Another man took the stone from him and tried to split those six into 12 pieces. But they split into 20 pieces.

Another took the stone and tried his skill.

By the time they finished, all that remained of the jewel were tiny pieces that had no light or value. They were condemned to live in perpetual darkness.

The custodians had already finished their breakfast, so they stopped the man.

“This was no story. It was a direct attack on us,” one of them said to the lover. “Now stop your silly stories and come with us so that we can punish you.”

The lover smiled and said: “I have many sympathisers here. You cannot force me. But I will come with you because if you try to harm me here, it will start a dispute that will never end.”

And he went out with the custodians.

They took him to a tree and tried to hang him. But he came out of the rope.

“See, this is what happens when you eat so little,” one custodian said angrily. “Your neck is so thin that it does not fit in the knot.”

The lover smiled as they tied him to the tree.

“I am a trained archer. Just one shot at your heart and you will be dead. No pain,” said a custodian.

The lover smiled as the arrow missed its target. The archer tried again and missed. They all tried but nobody succeeded. “This is magic,” said one custodian, “and a magician must be burned.”

They piled dried leaves and wood around the lover and set the pile on fire.

The fire and the smoke disturbed the birds nesting in the tree. They started flying about as did the bats.

The smoke reached the nearby mountain too and caused rain which put out the fire.

The lover freed himself and said: “Those you killed before were my masters. They died to save their slaves. So you cannot kill me as I cannot kill you.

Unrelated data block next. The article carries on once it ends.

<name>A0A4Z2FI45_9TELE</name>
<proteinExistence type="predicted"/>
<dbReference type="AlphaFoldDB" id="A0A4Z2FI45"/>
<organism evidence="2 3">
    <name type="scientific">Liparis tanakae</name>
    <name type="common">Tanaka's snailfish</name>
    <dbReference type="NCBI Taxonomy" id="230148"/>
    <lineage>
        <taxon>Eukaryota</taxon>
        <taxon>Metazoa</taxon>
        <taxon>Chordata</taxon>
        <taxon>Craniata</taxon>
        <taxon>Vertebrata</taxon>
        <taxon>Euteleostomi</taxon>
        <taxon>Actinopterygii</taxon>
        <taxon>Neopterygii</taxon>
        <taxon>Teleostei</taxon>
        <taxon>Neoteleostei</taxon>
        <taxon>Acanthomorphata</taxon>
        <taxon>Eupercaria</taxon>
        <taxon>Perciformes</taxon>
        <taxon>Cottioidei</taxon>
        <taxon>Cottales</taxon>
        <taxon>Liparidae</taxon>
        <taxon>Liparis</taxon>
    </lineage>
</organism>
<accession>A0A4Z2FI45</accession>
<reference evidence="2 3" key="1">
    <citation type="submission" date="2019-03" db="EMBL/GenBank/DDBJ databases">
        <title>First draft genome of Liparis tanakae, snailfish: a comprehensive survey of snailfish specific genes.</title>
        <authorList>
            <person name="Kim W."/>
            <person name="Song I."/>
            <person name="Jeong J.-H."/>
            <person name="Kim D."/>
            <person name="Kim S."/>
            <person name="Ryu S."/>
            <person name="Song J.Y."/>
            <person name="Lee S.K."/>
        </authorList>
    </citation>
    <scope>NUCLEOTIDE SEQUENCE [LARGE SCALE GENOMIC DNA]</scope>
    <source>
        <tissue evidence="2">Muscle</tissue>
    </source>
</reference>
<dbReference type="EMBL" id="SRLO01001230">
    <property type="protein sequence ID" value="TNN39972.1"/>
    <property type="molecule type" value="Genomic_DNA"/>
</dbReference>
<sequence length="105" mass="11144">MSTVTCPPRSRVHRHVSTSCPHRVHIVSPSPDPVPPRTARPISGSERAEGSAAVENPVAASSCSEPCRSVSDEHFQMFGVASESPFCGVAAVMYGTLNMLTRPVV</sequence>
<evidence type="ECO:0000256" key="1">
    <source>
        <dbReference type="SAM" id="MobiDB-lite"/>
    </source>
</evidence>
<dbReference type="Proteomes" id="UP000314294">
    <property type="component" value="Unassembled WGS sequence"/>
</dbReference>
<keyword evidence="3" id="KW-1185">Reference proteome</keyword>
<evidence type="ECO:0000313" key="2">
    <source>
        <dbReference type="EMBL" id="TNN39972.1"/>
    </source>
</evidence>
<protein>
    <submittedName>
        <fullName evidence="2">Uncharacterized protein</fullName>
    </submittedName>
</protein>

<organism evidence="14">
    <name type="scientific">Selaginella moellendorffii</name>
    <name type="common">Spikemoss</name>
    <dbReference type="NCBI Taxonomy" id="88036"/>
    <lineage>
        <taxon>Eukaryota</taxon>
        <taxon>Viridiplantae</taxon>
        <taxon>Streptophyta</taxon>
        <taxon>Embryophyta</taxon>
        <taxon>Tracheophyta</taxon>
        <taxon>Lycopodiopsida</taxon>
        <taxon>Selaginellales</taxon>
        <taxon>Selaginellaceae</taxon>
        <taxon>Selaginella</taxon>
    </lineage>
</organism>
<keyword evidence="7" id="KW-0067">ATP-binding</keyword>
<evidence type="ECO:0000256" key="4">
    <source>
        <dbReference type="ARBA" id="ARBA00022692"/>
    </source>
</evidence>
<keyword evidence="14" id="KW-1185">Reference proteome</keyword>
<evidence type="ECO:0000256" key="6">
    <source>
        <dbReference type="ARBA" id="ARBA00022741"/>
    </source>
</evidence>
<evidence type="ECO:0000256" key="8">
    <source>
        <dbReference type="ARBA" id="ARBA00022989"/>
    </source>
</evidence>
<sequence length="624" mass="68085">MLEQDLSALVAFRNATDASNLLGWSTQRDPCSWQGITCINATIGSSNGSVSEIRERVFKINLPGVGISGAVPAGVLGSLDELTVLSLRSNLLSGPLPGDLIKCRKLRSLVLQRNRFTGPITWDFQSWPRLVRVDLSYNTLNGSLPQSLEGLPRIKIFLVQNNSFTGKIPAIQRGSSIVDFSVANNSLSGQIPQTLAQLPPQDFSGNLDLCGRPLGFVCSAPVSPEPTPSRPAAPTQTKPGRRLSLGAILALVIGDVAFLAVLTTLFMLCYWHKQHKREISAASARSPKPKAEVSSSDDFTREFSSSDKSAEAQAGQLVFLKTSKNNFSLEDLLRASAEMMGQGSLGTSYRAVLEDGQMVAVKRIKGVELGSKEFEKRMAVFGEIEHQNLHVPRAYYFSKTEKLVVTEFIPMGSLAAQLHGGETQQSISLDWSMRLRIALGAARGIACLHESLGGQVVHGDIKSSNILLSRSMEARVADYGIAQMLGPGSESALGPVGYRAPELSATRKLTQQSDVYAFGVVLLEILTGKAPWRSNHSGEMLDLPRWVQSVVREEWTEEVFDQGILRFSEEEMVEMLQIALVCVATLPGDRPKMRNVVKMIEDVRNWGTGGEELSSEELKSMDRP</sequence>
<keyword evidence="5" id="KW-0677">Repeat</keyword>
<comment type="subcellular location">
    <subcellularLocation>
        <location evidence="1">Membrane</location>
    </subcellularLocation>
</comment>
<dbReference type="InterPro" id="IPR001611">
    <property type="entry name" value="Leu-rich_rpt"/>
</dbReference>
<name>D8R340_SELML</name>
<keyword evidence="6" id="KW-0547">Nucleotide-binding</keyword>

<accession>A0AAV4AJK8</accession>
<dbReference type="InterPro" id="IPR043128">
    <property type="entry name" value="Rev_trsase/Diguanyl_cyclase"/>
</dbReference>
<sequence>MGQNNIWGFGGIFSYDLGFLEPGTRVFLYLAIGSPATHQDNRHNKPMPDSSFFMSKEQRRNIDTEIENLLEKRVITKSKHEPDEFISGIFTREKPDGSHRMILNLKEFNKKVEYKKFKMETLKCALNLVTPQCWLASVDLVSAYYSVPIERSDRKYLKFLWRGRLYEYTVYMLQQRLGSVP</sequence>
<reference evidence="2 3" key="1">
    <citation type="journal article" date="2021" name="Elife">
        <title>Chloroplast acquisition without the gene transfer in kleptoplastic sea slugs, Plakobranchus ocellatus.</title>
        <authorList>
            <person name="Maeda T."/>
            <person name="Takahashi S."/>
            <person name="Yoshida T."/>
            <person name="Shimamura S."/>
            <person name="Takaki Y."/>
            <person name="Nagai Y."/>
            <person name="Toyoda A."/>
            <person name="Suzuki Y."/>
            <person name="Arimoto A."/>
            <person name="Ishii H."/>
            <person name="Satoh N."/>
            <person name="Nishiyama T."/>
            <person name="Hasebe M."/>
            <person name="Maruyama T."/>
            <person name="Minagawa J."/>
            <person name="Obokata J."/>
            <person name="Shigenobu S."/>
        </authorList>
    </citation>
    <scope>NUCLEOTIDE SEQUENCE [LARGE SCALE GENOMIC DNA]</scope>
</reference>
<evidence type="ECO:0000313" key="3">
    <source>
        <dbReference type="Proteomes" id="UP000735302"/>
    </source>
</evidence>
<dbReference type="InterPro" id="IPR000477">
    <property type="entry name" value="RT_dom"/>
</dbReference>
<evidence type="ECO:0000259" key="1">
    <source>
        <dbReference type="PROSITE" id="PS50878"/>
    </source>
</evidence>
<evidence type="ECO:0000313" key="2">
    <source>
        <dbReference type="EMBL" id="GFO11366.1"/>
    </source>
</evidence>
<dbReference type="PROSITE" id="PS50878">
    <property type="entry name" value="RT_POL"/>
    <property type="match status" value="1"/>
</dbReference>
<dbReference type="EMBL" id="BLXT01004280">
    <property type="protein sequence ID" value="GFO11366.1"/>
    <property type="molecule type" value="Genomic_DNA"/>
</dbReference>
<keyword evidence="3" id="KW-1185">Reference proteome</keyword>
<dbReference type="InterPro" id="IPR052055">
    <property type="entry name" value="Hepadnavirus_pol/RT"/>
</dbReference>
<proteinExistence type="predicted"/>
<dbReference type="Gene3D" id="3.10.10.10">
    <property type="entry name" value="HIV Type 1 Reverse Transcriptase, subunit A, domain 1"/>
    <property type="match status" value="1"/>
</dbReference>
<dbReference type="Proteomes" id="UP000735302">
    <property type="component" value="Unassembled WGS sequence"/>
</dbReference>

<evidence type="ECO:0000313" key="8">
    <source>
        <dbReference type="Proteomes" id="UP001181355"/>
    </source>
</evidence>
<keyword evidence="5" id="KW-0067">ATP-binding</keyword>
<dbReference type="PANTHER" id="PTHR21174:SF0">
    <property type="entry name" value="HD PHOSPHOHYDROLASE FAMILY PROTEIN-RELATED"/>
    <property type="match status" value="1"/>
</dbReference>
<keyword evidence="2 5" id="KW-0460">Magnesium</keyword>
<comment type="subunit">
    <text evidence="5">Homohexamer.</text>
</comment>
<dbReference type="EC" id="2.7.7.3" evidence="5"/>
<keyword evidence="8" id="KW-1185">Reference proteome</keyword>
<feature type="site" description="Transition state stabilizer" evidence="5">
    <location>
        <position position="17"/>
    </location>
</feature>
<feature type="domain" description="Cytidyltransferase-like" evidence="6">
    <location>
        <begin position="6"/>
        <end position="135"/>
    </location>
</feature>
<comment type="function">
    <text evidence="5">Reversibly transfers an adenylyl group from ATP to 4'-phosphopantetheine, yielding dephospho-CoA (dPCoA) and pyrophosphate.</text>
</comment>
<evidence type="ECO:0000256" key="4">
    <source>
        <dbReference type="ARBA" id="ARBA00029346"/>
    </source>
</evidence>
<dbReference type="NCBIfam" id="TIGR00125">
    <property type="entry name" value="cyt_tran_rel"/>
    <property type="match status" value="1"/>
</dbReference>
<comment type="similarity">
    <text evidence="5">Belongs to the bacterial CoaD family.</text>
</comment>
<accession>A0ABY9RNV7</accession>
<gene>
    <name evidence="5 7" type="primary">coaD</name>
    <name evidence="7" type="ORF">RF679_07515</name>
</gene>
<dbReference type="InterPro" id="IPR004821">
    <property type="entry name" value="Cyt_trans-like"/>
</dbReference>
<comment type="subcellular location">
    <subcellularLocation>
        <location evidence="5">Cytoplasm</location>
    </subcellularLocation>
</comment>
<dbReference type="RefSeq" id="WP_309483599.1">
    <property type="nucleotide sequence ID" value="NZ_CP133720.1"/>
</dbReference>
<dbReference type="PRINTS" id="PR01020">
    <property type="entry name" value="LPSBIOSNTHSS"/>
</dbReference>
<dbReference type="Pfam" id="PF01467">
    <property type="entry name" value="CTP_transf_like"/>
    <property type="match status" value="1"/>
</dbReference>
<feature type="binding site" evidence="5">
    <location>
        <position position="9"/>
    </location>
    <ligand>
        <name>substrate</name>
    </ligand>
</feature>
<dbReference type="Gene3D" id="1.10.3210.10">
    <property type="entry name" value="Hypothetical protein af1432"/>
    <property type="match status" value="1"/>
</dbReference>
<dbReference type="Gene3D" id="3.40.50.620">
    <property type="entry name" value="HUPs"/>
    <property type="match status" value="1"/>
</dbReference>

“We represent two forces, one that brings the rain of mercy and the other that causes birds to leave their nests. Let people decide which force they wish to follow.”

And the lover walked away from them.


The author is a correspondent for Dawn, based in Washington, DC.



The views expressed by this blogger and in the following reader comments do not necessarily reflect the views and policies of the Dawn Media Group.


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Anwar Iqbal is a correspondent for Dawn, based in Washington, DC.

Comments (17) Closed

Arpit Mar 23, 2013 08:55am
beautiful story.. let us all be mad in this love
ashar Mar 23, 2013 09:23am
A very good and inspiring fiction for all the ignorant who only watch movies and read newspapers, hence know nothing about the love of Allah SWT and the blessings associated with it.
Akram Mar 23, 2013 10:16am
an excellent article, it should be published in the urdu press.
Parvez Mar 23, 2013 12:19pm
There is a limit to being cryptic.
AHA Mar 23, 2013 01:24pm
Allah is the ultimate knowledge. Seeking knowledge is seeking Allah. Newspapers are definitely good. And even some movies are good. Memorizing tests is definitely not.
Mahfooz Ahmad Mar 23, 2013 03:38pm
I also hold the opinion that it must be translated and published in Urdu news paper , it is no doubt a beautifl article.
dynsus Mar 23, 2013 04:35pm
j That
pathanoo Mar 23, 2013 04:42pm
Deep from within a good soul.
asad durrani Mar 23, 2013 05:40pm
Beautiful story congratulatuions to the author for subtle meanings .
riz Mar 23, 2013 08:00pm
very very well written. Please write more of the sort.
Haseeb Mar 23, 2013 08:53pm
Fantastic fiction.
Cyrus Howell Mar 23, 2013 08:53pm
The people of Pakistan and Afghanistan have already decided where they stand. People don't change.
whatever Mar 23, 2013 09:07pm
Dawn and its secular thinking people . duh you people think that you are modern.
whatever Mar 23, 2013 09:08pm
i agree 100%
Almanaar Mar 24, 2013 09:17am
It is a very good metaphorical article but Mr. Parvez your comment was antagonistically funny.
AHA Mar 24, 2013 03:36pm
Have been hearing the line of reasoning that you are presenting for the last 50 years. It is stale. Being secular is not being 'modern', specially within the context that you seem to be suggesting. It is just trying to seek more understanding and more openness. This is what Dawn really stands for - understanding and openness.
Parvez Mar 24, 2013 06:21pm
Thank was intended as such.